The defendant’s legal representative’s questions, both in cross-examination of the claimant’s own witnesses and in questions to his witnesses, will seek to elicit evidence of the facts he alleges, as the basis of his defence. In the above example of a negligence case arising from an accident, the defendant may seek to prove that the circumstances are such that he did not owe the claimant a duty to take care, or that even if he did, that that accident did not occur by reason of the defendant’s fault, or that the claimant himself was at fault and /or that the breach of duty did not cause the claimant the loss or damage alleged.
Questions by Caller of Witness
A party who “calls” (i.e. puts forward) a witness, cannot generally ask leading questions through his legal representative in relation to disputed a matter. A leading question is one which suggests its answer or are requires a “yes” or “no” answer. Leading questions are usually not objected to in relation to undisputed matters, where this helps the flow of the proceedings
A witness will not be allowed to read a statement. A witness cannot usually put forward prior consistent statements he has made, to bolster his own evidence. However, the witness need not actually recall events or information, if details of them are contained in a note that he made at the time of, or shortly after the relevant events. A witness may consult documents made contemporaneously with the relevant events, in order to refresh his memory. Where a document is used to refresh a witness’ memory, it must be produced and given to the other party.
If a witness is called who gives evidence contrary to the case of the person who called him, then an application may be made to the Judge, to have him treated as a “hostile” witness. In this case, subject to certain conditions, prior inconsistent statements can be put forward to contradict the witness’s evidence.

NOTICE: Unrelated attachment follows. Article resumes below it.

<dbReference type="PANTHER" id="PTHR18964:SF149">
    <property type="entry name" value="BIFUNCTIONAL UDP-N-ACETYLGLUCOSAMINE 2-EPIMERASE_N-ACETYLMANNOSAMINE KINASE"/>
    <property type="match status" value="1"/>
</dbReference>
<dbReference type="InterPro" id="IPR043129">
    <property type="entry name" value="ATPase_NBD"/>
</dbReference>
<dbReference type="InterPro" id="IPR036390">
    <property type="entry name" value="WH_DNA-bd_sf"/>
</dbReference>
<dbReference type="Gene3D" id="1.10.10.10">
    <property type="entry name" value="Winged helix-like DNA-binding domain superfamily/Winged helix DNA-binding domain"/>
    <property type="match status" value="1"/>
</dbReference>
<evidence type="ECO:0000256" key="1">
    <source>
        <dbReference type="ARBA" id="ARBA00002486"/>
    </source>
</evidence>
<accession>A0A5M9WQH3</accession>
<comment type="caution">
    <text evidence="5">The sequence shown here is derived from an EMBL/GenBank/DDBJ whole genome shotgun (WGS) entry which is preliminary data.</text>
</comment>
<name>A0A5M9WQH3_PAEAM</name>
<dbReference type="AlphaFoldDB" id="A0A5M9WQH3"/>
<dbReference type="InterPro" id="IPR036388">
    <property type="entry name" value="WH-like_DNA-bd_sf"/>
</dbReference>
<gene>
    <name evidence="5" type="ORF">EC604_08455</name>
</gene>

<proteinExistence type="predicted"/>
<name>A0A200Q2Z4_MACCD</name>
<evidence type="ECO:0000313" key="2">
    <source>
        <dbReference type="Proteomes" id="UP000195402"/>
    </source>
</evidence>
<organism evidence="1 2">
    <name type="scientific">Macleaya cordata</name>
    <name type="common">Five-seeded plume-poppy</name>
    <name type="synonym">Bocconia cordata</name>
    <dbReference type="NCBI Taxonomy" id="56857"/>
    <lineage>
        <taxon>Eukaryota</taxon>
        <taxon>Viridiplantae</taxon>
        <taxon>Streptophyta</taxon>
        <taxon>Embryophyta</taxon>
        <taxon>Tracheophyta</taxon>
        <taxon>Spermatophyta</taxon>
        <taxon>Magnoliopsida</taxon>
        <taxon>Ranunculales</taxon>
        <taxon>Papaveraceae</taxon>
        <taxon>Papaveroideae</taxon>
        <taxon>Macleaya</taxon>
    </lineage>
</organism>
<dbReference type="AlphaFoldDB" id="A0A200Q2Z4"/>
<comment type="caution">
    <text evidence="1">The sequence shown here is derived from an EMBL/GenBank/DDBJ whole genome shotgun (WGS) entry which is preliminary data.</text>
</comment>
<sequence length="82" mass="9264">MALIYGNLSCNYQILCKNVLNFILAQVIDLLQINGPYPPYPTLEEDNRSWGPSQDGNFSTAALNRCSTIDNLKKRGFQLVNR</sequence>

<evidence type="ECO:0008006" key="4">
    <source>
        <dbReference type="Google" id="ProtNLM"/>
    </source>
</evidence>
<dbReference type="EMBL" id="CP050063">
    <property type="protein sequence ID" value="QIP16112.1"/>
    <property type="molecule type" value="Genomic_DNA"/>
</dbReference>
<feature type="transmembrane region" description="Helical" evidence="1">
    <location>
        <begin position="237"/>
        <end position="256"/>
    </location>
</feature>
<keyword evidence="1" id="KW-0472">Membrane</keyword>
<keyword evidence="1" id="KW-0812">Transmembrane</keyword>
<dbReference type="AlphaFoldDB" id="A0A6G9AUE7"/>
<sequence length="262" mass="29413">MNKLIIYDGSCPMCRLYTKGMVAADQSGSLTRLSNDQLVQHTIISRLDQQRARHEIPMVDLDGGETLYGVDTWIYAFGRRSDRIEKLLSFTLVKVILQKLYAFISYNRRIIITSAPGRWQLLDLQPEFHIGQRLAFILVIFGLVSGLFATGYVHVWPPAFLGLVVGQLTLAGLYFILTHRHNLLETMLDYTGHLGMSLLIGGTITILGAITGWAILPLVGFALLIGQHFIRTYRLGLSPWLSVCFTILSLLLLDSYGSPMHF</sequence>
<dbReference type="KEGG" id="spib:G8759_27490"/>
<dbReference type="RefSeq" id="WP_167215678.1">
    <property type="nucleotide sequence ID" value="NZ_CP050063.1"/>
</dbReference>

Cross Examination and Re-examination
After the witness has given his evidence in response to the legal representative of the party who has called him, the opposing party’s representative may “cross-examine” that witness. Leading questions are permitted. Cross-examination may not seek inadmissible evidence
Cross-examination may raise issues of credibility bias, difficulties of recollection The witness’s credibility can be challenged by use of prior inconsistent statements, previous misconduct, bias, reputation for untruthfulness.
The Judge will consider whether evidence of so-called collateral matters, (e.g. matters not the direct subject of the case such as past misconduct implying unreliability the evidence) is sufficiently relevant in the circumstances. The evidence must not be disproportionate in importance relative to the purpose it is trying to achieve (e.g. challenge the credibility of witnesses). Once a witness answers a question in relation to collateral matters the response cannot generally be challenged further. There are exceptions in respect of prior convictions.
If the other party’s later witness, proposes to contradict the evidence of a witness, then the proposed contradictory evidence must be put to the witness. This gives him the opportunity to comment on it. If the contrary position is not put to a witness in cross examination, his evidence may be deemed to be accepted.
If a prior inconsistent statement is put to a witness he first be given the opportunity to confirm whether he made the statement and if he denies that he did, he must be given details of the circumstances in which he is alleged to have made the statement.
After cross-examination, representative of the party who called the witness,may ask further questions to clarify matters raised on cross-examination. He may ask questions to explain or clarify and issues raised. No new issues may be raised .
Deciding the Case
In the small number of cases where ther is a jury, jury findfacts that judge gives direction as to the finding of facts, they must make . This enables the jury to give a verdict. When it will enable them to have an convert the findings of facts into a decision and apply the law The judges charge to the jury and allows them to apply the law and render a verdict . The judge to tell them the law and set out the facts relevant to the application of the lawt up. He should set out the rules he a should discuss the evidence and set out on whom the burden of proof is
Sometimes, particularly where there is in tort cases such as road traffic there may be two triams one in relation liability held first and second in relation to damages extent of last ..
At the end of the trial of p to a general idea of a decision assuming no jury or the as are decisions . the judge meant court order is drawn up . by the registrar.